We ended up selling the Pathfinder because it had transmission issues and pissed me off at the wrong time on the wrong day. The Altima was also causing some troubles, so I decided it was no longer safe to commute in. We ended up doing some minor repairs and my little brother used the car for a year or so. Fast forward to 2017 and impulse buying my 2015 Infiniti Q50..cause I need a luxury car that my kids can spill their drinks and empty snacks all over in, and slam the doors into anything that is there when they open them. It’s also important to have premium gas for a commuter like myself. πŸ€¦β€β™€οΈ

Happy ending though..sold the Infiniti and replaced with a paid for in cash 2013 Nissan Altima with 124k miles on it. So we now have NO car payments and two Nissan Altimas to get around in.

I think it’s time to analyze the overall effect this financial mistake of having a car payment for 18 years had on my overall financial wellness. Hopefully this will help prevent it from happening to others in the future. If you take an average of $350 a month over that 18 years, that’s $75,600.

πŸ™„πŸ˜¬πŸ˜­πŸ€’πŸ˜³πŸ€¬πŸ€”πŸ€¦β€β™€οΈ

I could have easily had one or two cars last me through that timeframe for under $10,000. What would life be like had I taken that money and invested it or saved it and used it for down payments on 4-5 rental properties? I could have used the cash flow to pay for a car of my choosing. Also, did having to ensure I could cover that $350 every month make me less of a risk taker on chasing dreams and playing it safe for a steady paycheck? Deep thoughts and questions we will never know the answer to.

What I do know is that I drove myself down a road paved with bad decisions for 18 years, but better late than never to realize it’s time to take a different road. πŸ˜‰

I’m curious..what is your biggest financial mistake and what did you learn from it?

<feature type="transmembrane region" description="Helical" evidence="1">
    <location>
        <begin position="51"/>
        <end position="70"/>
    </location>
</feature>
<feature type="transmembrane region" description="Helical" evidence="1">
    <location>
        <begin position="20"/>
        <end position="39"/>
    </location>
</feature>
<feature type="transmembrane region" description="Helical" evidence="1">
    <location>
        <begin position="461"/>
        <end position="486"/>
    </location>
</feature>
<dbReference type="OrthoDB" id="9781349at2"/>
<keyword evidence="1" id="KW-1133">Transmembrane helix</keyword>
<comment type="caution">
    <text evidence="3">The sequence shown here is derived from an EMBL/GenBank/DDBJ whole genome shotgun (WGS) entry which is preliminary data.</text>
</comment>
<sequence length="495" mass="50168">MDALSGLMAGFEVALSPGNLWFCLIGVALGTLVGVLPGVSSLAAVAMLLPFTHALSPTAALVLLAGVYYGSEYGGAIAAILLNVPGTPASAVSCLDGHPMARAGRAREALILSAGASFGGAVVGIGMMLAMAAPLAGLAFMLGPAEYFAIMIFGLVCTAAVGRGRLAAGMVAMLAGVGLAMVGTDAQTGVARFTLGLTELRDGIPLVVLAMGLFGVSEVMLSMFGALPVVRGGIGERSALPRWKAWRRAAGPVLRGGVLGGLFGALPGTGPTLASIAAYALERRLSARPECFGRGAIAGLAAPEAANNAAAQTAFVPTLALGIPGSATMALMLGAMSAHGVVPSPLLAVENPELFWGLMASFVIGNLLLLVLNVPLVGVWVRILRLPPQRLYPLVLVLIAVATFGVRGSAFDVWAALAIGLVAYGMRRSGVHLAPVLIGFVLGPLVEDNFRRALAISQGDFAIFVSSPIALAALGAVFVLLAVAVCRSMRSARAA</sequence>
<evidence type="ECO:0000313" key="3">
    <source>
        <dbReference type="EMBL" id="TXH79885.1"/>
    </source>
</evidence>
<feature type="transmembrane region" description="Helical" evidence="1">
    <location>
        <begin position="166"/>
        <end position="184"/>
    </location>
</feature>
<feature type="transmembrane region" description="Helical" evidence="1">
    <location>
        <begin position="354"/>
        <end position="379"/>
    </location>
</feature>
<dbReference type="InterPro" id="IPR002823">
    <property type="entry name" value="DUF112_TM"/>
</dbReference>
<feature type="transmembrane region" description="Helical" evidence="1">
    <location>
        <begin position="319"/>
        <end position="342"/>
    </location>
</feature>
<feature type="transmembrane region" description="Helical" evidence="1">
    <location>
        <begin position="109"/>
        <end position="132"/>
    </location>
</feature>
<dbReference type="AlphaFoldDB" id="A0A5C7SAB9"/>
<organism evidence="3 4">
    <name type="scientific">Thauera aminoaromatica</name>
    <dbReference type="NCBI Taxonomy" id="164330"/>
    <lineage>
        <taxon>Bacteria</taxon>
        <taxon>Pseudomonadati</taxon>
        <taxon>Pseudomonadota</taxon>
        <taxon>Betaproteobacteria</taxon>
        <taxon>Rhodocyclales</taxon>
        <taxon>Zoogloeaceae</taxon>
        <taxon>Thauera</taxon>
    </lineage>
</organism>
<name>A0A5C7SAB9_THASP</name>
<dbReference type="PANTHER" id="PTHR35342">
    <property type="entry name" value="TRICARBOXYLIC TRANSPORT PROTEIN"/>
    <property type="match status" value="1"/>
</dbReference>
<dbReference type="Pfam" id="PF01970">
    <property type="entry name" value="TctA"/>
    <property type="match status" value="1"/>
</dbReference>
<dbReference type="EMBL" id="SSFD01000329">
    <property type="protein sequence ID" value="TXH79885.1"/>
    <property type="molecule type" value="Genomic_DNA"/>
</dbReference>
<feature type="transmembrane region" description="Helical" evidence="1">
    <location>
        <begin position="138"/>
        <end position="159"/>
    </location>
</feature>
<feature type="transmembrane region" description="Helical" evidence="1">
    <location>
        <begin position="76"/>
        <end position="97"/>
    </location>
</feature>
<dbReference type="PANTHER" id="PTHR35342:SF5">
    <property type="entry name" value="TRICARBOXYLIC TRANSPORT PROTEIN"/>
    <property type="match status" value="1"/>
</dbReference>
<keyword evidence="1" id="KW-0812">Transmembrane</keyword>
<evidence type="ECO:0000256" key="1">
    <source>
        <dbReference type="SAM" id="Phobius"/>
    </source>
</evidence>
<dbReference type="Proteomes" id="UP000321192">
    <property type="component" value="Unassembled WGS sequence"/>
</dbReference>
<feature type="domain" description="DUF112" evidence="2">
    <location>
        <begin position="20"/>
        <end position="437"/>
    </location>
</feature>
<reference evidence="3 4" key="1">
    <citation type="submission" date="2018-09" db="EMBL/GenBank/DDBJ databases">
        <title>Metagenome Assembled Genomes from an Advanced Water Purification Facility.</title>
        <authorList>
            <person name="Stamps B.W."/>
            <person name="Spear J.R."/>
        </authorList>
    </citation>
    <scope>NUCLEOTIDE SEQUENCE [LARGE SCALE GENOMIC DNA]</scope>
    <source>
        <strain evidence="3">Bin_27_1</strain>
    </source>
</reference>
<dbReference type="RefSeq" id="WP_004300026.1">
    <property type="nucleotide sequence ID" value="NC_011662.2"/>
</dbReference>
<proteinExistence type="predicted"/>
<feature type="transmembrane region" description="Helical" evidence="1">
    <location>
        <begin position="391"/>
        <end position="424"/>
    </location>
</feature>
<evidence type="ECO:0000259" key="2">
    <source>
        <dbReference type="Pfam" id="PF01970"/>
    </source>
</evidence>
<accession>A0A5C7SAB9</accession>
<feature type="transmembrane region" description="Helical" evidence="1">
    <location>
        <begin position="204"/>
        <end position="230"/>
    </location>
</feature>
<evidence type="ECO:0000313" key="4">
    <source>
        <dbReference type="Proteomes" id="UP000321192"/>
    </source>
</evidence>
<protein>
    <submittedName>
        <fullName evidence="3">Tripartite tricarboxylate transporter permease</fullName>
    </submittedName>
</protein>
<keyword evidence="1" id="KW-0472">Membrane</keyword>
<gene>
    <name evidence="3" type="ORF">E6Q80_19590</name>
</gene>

Haircuts At Home

Well..against several people’s wishes 🀣 I went for it and cut a little over an inch off using the Unicorn method. πŸ’‡πŸΌ πŸ¦„

BEFORE:

My thoughts πŸ’­ ummm..I wish I would have tried this sooner!! I haven’t looked at the back, but my husband said it was straight, and he has to be seen with me, so pretty sure I can trust him. I feel very accomplished trying something that terrified myself and many others for me to try. It was actually so super easy, only took about 5 minutes, and was absolutely FREE. (my husband had scissors so I didn’t have to buy anything) βœ‚οΈ

AFTER:

Just kidding 🀣..

THE REAL AFTER:

My family may be a little scared of me venturing out to their heads next, but going to try and earn their trust through β€œgentle” persuasion and possibly bribery . πŸ’β€β™€οΈ

With a family of four averaging $25 per cut, that adds up to around $900 a year and $15k over an 18 year period. This doesn’t include color, which I already stopped all together 9 months ago, or eyebrow maintenance, which I’m still trying to navigate on my own, literally one tweeze at a time (had a bad home wax incident of 2013 I’m still recovering from). 😬

The verdict: Go get you some nice shears, watch a few YouTube tutorials, put on a brave face, and go for it! If it goes well, send me a shout out. If it doesn’t go well, take comfort in knowing it will grow back soon. πŸ€·β€β™€οΈ

What can you do with that $15k I just saved your family? Feel free to Venmo it to me. πŸ€‘

What else do you do at home or what should I try next on my new DIY kick?!

(Disclaimer: I am not a cosmetologist and your results may vary, so you have been warned that it’s all on you whatever actions you decide to take after reading this)